THE FOUR GOSPELS - A Study of Origins, The Manuscript Tradition, Sources, Authorship, & Dates. By B.H. Streeter, Hon.D.D.Edin. Fellow of Queen's College, Oxford; Canon of Hereford. First published by MacMillan & Co Limited 1924. - Prepared for katapi by Paul Ingram 2004.

APPENDIX IV

JEROME AND THE CODEX SINAITICUS

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IN the Preface to the Vulgate Gospels, which takes the form of an open letter to Pope Damasus, Jerome defends the principles he has adopted in revising the text of the Old Latin. Of the Latin, he says, no two copies are alike, but we have a standard of authenticity, since for the New Testament, unlike the Old, the Greek was indubitably the original. Hence the discrepancy between the different Latin copies can only be corrected by reference to the Greek original. But the MSS. of the Greek text, which are named after Lucian and Hesychius, both in the Old and the New Testament, have been badly edited and interpolated as may be seen by comparing them with ancient vernacular translations. He has, therefore, used, as a standard by which to correct the Latin, Greek MSS. which are really old.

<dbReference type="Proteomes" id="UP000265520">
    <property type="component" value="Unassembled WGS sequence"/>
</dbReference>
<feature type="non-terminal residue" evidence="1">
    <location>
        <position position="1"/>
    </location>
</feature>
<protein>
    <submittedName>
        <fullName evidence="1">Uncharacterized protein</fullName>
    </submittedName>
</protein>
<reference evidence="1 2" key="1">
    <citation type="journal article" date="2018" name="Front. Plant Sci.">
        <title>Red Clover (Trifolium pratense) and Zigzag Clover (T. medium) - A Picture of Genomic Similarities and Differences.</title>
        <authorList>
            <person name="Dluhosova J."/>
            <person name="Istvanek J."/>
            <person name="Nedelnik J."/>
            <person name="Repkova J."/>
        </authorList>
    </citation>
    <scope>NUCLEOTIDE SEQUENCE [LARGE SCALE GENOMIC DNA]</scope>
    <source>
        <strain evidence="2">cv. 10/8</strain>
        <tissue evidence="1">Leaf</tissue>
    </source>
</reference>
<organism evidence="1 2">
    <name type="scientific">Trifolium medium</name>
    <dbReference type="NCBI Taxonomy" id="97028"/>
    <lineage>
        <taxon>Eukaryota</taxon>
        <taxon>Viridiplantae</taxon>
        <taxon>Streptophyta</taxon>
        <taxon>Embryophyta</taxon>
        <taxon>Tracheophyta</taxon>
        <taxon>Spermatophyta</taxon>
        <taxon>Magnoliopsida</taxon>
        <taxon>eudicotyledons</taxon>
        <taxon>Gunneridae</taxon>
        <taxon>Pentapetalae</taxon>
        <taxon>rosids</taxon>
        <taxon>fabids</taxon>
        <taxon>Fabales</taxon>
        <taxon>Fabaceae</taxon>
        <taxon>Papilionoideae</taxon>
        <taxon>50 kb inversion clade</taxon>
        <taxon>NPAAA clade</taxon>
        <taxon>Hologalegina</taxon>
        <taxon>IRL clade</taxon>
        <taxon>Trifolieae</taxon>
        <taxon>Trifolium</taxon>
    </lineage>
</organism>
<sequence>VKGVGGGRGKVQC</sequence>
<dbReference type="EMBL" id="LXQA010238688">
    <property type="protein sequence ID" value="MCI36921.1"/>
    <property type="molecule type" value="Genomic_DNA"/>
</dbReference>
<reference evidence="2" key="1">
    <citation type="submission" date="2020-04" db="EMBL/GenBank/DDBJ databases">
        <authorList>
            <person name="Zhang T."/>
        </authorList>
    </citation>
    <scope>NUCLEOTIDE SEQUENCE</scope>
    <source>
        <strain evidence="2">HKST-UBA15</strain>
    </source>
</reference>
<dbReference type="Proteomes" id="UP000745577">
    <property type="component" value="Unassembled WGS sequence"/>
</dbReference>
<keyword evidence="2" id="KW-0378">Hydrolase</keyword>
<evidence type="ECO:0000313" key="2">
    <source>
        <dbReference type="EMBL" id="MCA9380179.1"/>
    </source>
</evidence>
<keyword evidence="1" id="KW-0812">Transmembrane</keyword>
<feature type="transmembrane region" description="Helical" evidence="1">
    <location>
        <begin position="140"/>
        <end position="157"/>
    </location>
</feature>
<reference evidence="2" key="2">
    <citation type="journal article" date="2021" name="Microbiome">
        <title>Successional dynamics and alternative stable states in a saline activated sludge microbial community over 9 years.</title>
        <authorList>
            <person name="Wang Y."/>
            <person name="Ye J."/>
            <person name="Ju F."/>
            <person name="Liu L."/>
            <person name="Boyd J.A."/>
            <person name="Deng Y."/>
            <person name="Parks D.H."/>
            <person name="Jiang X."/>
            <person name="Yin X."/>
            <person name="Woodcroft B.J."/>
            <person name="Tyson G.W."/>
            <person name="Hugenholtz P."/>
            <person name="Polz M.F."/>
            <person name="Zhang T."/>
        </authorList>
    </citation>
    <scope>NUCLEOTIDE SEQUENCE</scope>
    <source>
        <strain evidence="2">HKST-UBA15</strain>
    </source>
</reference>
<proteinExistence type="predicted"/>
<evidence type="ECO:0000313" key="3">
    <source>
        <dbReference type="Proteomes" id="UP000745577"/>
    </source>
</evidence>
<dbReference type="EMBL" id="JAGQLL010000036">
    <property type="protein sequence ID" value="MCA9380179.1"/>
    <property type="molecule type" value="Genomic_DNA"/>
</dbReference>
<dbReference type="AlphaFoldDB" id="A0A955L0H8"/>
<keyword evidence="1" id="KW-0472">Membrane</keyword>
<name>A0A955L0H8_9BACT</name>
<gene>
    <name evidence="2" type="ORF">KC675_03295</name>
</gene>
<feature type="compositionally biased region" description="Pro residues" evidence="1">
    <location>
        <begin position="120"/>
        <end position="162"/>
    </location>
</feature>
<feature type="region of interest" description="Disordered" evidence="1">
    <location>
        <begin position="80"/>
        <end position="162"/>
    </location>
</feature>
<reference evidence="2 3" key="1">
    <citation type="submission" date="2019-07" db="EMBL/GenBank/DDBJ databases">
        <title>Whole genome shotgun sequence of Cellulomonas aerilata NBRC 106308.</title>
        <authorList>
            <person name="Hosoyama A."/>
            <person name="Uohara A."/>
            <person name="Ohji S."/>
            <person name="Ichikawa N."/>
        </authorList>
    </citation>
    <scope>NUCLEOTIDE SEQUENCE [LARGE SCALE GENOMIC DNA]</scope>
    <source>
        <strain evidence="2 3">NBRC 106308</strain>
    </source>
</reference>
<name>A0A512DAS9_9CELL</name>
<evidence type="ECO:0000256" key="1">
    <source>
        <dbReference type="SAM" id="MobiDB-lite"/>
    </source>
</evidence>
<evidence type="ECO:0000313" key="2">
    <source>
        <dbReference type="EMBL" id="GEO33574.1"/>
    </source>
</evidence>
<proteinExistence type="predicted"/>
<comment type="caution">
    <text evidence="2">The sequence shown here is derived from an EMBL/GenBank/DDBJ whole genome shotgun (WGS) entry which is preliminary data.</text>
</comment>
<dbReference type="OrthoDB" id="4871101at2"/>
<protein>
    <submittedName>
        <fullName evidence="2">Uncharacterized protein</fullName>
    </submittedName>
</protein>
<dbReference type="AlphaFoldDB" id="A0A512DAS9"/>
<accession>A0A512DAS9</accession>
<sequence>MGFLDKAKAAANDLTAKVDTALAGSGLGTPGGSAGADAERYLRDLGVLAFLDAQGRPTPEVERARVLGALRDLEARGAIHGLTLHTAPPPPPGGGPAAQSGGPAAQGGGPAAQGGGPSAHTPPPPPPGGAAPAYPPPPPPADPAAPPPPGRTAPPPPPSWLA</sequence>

Si enim Latinis exemplaribus fides est adhibenda, respondeant, quibus; tot enim sunt exemplaria quot pene codices. Sin autem veritas est quaerenda de pluribus, cur non ad Graecam originem revertentes, ea quae vel a vitiosis interpretibus male edita, vel a praesumptoribus imperitis emendata perversius, vel a librariis dormientibus aut addita sunt, aut mutata, corrigimus? Neque ego de Veteri dispute Testamento. ... De Novo nunc loquor Testamento: quod Graecum esse non dubium est. ... Hoc certe quum in nostro sermone discordat, et diversos rivulorum tramites ducit, uno de fonte quaerendum est. Praetermitto eos codices, quos a Luciano et Hesychio nuncupates, paucorum hominum asserit perversa contentio: quibus utique nec in Veteri Instrumento post septuaginta interpretes emendare quid licuit, nec in novo profuit emendasse: quum multarum gentium linguis Scriptura ante translata, doceat falsa esse quae addita sunt. Igitur haec praesens praefatiuncula pollicetur quattuor tantum evangelia, quorum ordo (he means the Greek as opposed to the Old Latin order) est iste, Matthaeus, Marcus, Lucas, Johannes, codicum Graecorum emendata collatione, sed veterum.